Patency of TIVAP is a common problem in all health care settings. Lack of lumen patency disrupts patient care, threatens achievement of treatment goals, adds to the burden of limited nursing resources and increases cost of care. TIVAP that do not produce a brisk blood return on aspiration are considered to be nonfunctioning catheters and require further assessment to ensure that the fluid or medications will not leak into extra-vascular [3] [7]. Catheters occlude due to multiple reasons; however, thrombotic occlusion is the most common cause [4].

To maintain its patency, it is essential for TIVAP to be flushed intermittently. Although it is controversial, flushing and locking with heparin saline solution has become a stander protocol which has been practiced for many years to prevent occlusion of vascular lines [3] [6] [8].

In the recent years, several issues regarding the use of heparin as a locking solution have been raised. Firstly, heparin is an anticoagulant not a thrombolytic agent, by which, it does not help thrombolysis but only prevent further progression of the existing clot. In addition, it has a short half-life (90 minutes) [9].

Secondly, spillage of heparin in to the circulation may cause heparin-induced thrombocytopenia [8] [9]. This is a serious complication especially for those who have blood malignancies and they already suffer from low platelet count and are on a high risk to develop bleeding [4] [6] [8] [10]. Moreover, there are drugs that are incompatible with heparin; injecting them through a port locked with heprinized solution may create problems [11] [12].

In our study, the incidence of the overall complication (the two groups collectively) was 16.03%. This percentage is nearly similar to some of the studies that have been carried out to assess the complications of TIVAP [13]-[15]. Surgical site infection (SSI), Thrombosis, Haematoma, Catheter Fracture, Catheter migration, Right upper limb pain, Pneumothorax and Right ventricular placement are the complications that have been recorded in this study with frequencies similar to other papers [13]-[15]. Apart from SSI, there was no statistically significant difference of the other complications between the two groups (Table 3).

SSI was the only significantly different complication which was higher in group A 4.63% versus 3.1% in group B. No explanation for difference in SSI between the 2 groups was found.

Maintaining catheter patency is the main issue that encourages the use of heparin. In this study heparin showed no obvious effect in solving this problem, as thrombosis was not significantly different as in group A thrombosis occurred in 2 (1.03%) patients while only 3 (1.57%) patients had this complication in group B. The incidence of catheter-related venous thrombosis was quite low in this study (2.6%) for both groups collectively, with no significant differences among the two groups. The association between cancer and thrombosis arises as a consequence of cancer treatment and direct vessel trauma, as a result of long-term central venous catheter placement [18]. Considering all the side effects of heparin discussed above and with the results that we found in this study about its efficacy in preventing thrombosis of the TIVAP and the harboring vein we think heparin is not an effective substance in preventing these thrombotic complications. Similar results were reported by different authors [3] [16] [17] [19].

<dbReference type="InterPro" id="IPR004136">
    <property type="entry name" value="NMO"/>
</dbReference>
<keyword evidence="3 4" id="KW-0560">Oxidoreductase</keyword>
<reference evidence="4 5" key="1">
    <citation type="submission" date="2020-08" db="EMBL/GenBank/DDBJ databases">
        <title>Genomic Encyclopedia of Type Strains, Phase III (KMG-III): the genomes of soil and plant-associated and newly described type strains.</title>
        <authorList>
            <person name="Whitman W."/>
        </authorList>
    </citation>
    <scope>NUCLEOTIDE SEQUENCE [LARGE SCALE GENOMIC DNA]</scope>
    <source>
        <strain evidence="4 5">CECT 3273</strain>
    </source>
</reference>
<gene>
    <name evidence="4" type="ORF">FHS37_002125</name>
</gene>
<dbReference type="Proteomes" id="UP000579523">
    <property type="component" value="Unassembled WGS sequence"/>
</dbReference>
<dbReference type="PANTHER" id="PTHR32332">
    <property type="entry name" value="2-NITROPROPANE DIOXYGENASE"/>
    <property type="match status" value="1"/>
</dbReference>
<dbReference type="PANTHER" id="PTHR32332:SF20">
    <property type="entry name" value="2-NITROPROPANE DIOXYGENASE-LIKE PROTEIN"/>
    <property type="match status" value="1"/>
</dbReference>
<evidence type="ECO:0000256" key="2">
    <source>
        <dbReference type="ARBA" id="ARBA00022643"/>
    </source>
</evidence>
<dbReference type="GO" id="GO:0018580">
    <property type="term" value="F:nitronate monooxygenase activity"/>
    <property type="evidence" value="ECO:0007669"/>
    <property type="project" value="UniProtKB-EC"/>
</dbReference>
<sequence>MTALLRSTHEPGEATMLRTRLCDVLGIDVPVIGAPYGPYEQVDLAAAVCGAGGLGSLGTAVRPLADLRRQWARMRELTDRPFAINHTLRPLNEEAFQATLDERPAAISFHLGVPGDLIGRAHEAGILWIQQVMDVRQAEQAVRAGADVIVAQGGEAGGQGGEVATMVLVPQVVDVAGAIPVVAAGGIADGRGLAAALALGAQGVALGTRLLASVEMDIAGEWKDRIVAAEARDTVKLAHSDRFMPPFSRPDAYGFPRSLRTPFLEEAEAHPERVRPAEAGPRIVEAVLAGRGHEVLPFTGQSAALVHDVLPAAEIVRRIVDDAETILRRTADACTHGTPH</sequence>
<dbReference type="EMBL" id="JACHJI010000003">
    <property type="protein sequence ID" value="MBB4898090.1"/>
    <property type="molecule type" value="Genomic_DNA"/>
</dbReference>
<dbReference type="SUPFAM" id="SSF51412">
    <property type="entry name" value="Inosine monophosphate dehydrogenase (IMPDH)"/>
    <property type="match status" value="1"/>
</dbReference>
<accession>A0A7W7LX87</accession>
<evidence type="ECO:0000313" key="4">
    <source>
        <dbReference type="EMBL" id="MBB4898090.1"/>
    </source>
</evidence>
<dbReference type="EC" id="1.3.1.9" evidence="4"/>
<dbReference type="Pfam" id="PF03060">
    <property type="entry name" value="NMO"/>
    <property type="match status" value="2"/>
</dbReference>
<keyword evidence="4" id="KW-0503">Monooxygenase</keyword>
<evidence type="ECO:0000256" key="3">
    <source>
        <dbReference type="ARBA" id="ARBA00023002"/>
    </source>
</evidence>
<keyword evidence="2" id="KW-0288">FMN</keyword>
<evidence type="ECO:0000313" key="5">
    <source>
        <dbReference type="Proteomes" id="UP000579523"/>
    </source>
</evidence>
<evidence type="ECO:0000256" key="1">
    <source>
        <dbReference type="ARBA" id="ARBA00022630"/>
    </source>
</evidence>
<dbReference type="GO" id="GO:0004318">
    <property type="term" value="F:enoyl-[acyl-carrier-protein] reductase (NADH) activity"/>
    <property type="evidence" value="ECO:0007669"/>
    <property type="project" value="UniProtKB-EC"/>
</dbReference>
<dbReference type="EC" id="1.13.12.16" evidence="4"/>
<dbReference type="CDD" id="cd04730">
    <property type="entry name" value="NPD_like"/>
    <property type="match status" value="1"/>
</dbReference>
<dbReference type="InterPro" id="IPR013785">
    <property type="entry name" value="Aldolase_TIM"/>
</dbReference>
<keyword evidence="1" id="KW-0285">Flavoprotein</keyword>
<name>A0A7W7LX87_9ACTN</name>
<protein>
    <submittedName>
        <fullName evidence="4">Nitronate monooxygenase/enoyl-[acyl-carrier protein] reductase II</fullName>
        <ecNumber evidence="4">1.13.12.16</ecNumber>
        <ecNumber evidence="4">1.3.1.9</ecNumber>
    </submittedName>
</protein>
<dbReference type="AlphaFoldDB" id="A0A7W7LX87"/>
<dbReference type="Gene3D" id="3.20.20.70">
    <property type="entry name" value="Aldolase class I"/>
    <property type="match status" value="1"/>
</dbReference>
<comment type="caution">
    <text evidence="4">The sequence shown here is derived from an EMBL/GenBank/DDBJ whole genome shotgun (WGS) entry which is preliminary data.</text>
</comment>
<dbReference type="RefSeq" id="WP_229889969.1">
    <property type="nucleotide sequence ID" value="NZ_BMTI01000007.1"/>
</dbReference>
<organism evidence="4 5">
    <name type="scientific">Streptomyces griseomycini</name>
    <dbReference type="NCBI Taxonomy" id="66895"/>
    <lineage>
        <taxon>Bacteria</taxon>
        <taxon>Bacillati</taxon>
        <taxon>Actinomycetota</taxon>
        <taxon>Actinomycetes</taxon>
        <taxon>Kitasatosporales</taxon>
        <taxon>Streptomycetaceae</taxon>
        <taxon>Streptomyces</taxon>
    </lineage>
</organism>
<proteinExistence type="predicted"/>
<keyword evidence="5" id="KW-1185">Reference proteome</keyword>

Our two groups of patients are heterogeneous samples contains adults, pediatric, young and old age patients having cancer and non-cancer pathologies , but despite that variety we found no any difference in the efficacy of heparin locking solution in preventing thrombotic complications.

Majority of venous access sites in our study was subclavian vein (group A 100% vs. 96% in group B) with relatively very low rate of puncture site hematoma in one patient (n = 1), pneumothorax in another patient. No any arterial puncture reported despite that we did not used any sonographic guide to localize the vein, these find- ings is are not agreed by other investigators who reported that the use of sonographic guidance may decrease the rate of puncture related complications [20]-[23].

Insertion of the TIVAP was done under local anesthesia in 93% of the cases, general anesthesia was used only for pediatric population, all the implantations are performed in the vascular surgery suite this may be the possible explanation for the lower rate for all type of complications as many papers showed the higher rate of complication for TIVAP insertion in radiology suite insertion [24] [25].

6. Conclusion

The results of our study suggest that heparin has no role in preventing the early or late complications of TIVAP and we do not recommend using it as a locking solution. Implantation of TIVAP by vascular surgeons has better outcome in comparison to the interventional radiologist procedures.

Conflict of Interest

The authors declare that they have no financial or personal relationships with other people or organizations that could have inappropriately influenced or biased their work.


We would like to thank all our paramedical staffs who assisted in the care of the implanted ports. Our special thanks and gratitude to Dr. Laith Abdul Majeed, Dr. Saywan Kaka Rash for their assistance in the statistical analysis.